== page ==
How to Claim Compensation for Historic Child Abuse
You may be able to claim compensation for historic abuse if you were abused as a child by making a claim to the Criminal Injuries Compensation Authority (CICA). However, the eligibility rules for claiming compensation under the Criminal Injuries Compensation (CIC) scheme can be quite complex, depending on the circumstances of your case.
In order to qualify, you must have sustained a “criminal injury” caused by a “crime of violence”, which includes a sexual assault, which must have been reported to the police.
Our Abuse Claims Solicitors can talk you through the process of claiming compensation for historic child abuse and discuss whether you may be eligible to make a claim to the CICA. We can deal with your claim on a No Win, No Fee basis.
What is the Criminal Injuries Compensation Authority?
The Criminal Injuries Scheme is a scheme set up by the government to ensure victims of violent crimes, such as a physical or sexual assault, are compensated. The scheme is administered by the Criminal Injuries Compensation Authority.
Awards can be made for physical abuse under the scheme in addition to an award for psychological injury. Where a person has sustained a mental injury as a result of a sexual assault, they will be entitled to an injury payment for whichever of the sexual assault or the mental injury would give rise to the highest payment under the tariff.
If you were an adult when the incident of abuse occurred, the application should be made as soon as possible and within 2 years of the incident.
If you were under 18 when the incident of child abuse occurred, and it was reported to the police before your 18th birthday, you have until your 20th Birthday (2 years from becoming an adult) to make your claim.
If it was reported to the police after your 18th Birthday, then the application should be made within 2 years of the first report to the police. You will only qualify if the evidence means your claim can be determined without further extensive enquiries. However, if an application is made close to the time of the incident, it will be easier to provide evidence of the crime.
The time limit for making an abuse claim can only be extended if there are exceptional circumstances that meant an application couldn’t have been made earlier, and if the supporting evidence means it can be determined without a CICA claims officer carrying out extensive enquiries. The CICA will sometimes want to see medical evidence to support any argument.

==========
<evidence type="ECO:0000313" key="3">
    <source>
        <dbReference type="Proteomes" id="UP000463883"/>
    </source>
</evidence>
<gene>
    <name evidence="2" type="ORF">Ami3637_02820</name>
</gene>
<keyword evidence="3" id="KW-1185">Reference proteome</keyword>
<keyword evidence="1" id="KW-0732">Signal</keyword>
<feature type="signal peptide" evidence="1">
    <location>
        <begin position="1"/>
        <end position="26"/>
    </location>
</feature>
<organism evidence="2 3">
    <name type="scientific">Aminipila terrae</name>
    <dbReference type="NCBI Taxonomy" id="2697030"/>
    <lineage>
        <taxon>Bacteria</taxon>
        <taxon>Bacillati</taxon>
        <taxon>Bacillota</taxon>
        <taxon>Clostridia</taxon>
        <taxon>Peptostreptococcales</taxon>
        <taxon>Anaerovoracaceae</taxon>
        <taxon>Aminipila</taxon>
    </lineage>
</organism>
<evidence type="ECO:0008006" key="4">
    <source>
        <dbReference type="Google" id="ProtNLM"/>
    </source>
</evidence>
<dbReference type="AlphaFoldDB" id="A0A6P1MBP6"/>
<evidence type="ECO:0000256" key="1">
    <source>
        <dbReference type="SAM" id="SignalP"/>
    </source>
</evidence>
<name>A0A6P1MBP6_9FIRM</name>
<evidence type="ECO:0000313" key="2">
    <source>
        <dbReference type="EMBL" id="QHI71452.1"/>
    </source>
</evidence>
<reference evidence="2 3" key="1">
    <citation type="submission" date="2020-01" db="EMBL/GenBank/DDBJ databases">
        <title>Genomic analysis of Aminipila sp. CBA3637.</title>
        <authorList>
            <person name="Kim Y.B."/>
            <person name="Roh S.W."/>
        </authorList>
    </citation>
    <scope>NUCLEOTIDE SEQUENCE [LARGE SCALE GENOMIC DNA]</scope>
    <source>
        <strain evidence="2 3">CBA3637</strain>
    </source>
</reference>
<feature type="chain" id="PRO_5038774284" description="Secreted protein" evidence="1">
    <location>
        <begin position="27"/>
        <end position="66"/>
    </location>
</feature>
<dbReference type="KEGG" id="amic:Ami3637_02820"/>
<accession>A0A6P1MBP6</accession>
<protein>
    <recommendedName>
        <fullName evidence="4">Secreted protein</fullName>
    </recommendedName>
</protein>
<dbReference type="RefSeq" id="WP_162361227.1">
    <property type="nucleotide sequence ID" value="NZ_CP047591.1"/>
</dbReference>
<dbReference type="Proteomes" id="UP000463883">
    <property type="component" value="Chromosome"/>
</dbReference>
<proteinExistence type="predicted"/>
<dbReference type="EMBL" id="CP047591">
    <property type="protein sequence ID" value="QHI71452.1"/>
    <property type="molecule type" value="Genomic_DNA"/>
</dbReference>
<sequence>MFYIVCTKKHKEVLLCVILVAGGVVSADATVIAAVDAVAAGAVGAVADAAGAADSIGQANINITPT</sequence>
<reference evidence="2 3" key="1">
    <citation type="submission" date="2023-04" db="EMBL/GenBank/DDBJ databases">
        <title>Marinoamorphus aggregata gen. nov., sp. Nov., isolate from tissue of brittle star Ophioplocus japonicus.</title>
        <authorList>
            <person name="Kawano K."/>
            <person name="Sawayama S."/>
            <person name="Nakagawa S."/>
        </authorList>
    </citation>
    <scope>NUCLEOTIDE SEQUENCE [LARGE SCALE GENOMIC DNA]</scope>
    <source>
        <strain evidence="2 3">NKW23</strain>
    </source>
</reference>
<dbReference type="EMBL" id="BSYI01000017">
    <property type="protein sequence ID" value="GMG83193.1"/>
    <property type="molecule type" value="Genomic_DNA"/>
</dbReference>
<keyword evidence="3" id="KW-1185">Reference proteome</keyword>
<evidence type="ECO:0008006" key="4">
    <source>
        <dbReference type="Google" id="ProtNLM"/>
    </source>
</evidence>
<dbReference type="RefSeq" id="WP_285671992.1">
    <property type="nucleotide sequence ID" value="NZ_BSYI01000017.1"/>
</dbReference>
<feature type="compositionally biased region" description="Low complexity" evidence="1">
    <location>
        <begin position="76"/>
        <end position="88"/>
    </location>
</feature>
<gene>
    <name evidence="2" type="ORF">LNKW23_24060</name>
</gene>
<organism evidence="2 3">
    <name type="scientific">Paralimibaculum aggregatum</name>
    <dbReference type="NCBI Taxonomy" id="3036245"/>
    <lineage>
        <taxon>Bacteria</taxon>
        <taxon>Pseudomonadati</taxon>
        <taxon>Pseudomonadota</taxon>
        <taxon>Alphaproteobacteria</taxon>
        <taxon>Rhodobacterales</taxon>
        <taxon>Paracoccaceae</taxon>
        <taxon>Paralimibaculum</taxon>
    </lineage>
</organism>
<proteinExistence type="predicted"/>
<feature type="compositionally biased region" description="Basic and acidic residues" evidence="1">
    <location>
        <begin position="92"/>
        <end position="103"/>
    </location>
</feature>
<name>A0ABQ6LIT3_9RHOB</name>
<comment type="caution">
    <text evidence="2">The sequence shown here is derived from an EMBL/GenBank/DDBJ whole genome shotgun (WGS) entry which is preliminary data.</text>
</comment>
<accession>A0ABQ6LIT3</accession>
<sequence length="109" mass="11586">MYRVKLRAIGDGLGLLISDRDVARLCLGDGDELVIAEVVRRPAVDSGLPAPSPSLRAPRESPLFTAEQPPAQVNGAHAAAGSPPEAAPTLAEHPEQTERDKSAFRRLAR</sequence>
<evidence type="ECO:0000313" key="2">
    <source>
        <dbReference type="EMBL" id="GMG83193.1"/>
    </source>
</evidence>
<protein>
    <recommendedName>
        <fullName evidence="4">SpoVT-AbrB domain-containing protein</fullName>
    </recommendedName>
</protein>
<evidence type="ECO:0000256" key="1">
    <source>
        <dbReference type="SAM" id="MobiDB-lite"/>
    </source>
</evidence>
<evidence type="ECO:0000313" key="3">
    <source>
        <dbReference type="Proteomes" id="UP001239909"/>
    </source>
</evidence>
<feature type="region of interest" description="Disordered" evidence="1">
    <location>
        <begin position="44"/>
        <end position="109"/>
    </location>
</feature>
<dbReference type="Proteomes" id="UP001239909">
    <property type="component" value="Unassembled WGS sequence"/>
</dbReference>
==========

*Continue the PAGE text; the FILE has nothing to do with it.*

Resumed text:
You must also have reported the sexual or physical abuse to the police. However, this doesn’t need to have resulted in the abuser being convicted. An award from the CICA can be a valuable means of getting closure and recognition that a crime was committed even if it’s not possible to bring the actual abuser to justice.
You will need to present the CICA with specific information including a Police Crime Reference Number in order to proceed with your claim. Our Abuse Claims Solicitors can help you make the application and deal with your claim on your behalf to ensure you receive the correct award.
What if I Lived with My Abuser?
Many victims of historic child abuse may be put off claiming compensation because of the “same-roof rule”. This meant that they couldn’t claim compensation from the CICA if the criminal injury was sustained before 1st October 1979, and the victim and the abuser were living together as members of the same family when the child abuse took place.
However, this controversial rule was abolished earlier this year, in recognition of the fact that victims of historic child abuse may have had no choice as to where and who they lived with as a child. This cleared the way for people who had previously been denied compensation to make a fresh application to the CICA.
Under the new system, physical and sexual abuse victims who had been denied compensation in the past now have until 12th June 2021 to make a new application for Criminal Injuries compensation.
Why Claim Compensation?
The consequences of historic child abuse can last for a lifetime, and if you reported the abuse to the police and your abuser wasn’t convicted, you will feel that there has been an injustice.
However, Criminal Injuries Compensation can serve as an acknowledgement by the state that a crime was committed and that you were a victim.
Our Abuse Claims Solicitors have over 20 years of experience helping child abuse victims claim the compensation they’re entitled to. We’ll handle your case sensitively and compassionately, and ensure you get clear and straightforward legal advice throughout the entire process.
For free legal advice call our Abuse Claims Solicitors
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